Dickens, Manzoni, Zola, and James : the impossible romance
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The unrivaled power and tension in the best works of Dickens, Manzoni, Zola, and James are derived precisely from the authors' imaginative experimentation with the dialectic structure of this perpetual opposition. Unlike so many other novelists of the nineteenth century who characteristically suffered assimilation to generic and historic conventions, they were able to endure the "internal disturbances" attendant not upon willed mediation but upon willed refusal of mediation.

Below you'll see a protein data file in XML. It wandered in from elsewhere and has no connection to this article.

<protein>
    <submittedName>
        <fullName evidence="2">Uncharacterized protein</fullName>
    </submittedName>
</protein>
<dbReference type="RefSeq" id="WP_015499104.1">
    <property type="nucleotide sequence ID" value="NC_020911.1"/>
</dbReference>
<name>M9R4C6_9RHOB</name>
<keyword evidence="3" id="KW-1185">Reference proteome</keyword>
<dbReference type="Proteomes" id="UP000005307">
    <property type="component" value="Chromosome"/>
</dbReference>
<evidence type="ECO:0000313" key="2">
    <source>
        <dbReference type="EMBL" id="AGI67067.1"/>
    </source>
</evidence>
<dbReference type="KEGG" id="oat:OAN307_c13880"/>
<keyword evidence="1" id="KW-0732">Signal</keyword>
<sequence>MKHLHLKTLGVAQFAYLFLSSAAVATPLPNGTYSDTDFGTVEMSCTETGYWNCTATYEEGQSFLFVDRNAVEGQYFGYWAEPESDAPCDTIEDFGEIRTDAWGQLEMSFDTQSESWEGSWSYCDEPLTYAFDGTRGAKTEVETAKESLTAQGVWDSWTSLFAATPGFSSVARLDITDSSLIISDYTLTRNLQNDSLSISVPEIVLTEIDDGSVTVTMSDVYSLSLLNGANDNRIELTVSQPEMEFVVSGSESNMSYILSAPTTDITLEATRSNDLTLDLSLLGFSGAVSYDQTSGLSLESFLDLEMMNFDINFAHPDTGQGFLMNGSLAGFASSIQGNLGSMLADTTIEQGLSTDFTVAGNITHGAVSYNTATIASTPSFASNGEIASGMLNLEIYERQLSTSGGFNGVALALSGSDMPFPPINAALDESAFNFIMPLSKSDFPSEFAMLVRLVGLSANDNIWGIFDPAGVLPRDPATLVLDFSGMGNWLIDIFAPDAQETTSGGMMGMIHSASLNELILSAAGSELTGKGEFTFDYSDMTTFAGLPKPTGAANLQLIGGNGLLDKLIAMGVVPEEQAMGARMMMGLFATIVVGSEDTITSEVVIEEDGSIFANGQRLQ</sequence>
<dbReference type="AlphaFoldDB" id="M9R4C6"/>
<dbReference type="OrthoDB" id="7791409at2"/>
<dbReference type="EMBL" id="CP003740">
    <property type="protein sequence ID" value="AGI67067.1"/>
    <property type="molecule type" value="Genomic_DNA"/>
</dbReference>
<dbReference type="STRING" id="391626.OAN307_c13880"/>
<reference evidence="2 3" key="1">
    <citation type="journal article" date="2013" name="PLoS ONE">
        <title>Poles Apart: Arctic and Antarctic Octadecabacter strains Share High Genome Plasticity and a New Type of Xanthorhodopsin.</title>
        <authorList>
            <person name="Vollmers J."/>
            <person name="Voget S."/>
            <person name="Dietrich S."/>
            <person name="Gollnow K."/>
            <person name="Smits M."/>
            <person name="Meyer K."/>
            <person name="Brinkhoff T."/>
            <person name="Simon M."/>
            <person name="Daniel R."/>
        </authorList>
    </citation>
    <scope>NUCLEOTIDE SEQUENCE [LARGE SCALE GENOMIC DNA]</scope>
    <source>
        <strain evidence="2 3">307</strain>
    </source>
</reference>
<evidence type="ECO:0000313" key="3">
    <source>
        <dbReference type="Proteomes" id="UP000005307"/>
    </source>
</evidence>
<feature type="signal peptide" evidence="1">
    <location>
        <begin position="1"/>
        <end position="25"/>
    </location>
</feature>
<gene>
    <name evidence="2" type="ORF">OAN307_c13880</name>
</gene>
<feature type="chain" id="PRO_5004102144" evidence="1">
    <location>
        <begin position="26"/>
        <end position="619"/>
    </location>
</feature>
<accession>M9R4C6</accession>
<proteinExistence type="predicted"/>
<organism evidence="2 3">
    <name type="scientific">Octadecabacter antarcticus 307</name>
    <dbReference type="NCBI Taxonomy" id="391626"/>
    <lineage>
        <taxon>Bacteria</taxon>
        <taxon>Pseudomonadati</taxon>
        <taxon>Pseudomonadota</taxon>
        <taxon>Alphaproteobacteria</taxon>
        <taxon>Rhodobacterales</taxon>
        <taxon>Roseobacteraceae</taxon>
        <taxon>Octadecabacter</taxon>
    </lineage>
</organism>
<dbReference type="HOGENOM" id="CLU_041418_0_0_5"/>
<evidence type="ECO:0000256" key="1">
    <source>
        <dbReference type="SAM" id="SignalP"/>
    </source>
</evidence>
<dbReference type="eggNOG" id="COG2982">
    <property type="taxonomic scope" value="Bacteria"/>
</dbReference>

Table of Contents
Source and solution -- The salvational mode -- Between two gospels -- Suit and service -- Difficulties of relationship and form.